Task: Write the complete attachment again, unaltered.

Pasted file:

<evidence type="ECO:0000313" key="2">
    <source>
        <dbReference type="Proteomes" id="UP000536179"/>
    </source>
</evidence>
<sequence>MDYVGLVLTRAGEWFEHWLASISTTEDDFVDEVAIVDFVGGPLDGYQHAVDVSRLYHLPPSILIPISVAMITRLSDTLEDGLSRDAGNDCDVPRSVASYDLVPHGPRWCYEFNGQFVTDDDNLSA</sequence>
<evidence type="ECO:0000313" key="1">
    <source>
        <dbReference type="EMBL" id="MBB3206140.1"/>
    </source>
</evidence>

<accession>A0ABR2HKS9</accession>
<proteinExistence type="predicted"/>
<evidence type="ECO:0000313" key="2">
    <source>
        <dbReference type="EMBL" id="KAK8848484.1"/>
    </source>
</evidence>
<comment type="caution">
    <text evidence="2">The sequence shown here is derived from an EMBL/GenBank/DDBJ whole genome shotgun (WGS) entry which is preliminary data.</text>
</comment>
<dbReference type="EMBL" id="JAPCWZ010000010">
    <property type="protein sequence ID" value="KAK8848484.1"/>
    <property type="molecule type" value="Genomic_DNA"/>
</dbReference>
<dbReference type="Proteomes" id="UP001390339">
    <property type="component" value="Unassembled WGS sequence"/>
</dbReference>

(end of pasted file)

<evidence type="ECO:0000313" key="2">
    <source>
        <dbReference type="Proteomes" id="UP000536179"/>
    </source>
</evidence>
<sequence>MDYVGLVLTRAGEWFEHWLASISTTEDDFVDEVAIVDFVGGPLDGYQHAVDVSRLYHLPPSILIPISVAMITRLSDTLEDGLSRDAGNDCDVPRSVASYDLVPHGPRWCYEFNGQFVTDDDNLSA</sequence>
<evidence type="ECO:0000313" key="1">
    <source>
        <dbReference type="EMBL" id="MBB3206140.1"/>
    </source>
</evidence>

<accession>A0ABR2HKS9</accession>
<proteinExistence type="predicted"/>
<evidence type="ECO:0000313" key="2">
    <source>
        <dbReference type="EMBL" id="KAK8848484.1"/>
    </source>
</evidence>
<comment type="caution">
    <text evidence="2">The sequence shown here is derived from an EMBL/GenBank/DDBJ whole genome shotgun (WGS) entry which is preliminary data.</text>
</comment>
<dbReference type="EMBL" id="JAPCWZ010000010">
    <property type="protein sequence ID" value="KAK8848484.1"/>
    <property type="molecule type" value="Genomic_DNA"/>
</dbReference>
<dbReference type="Proteomes" id="UP001390339">
    <property type="component" value="Unassembled WGS sequence"/>
</dbReference>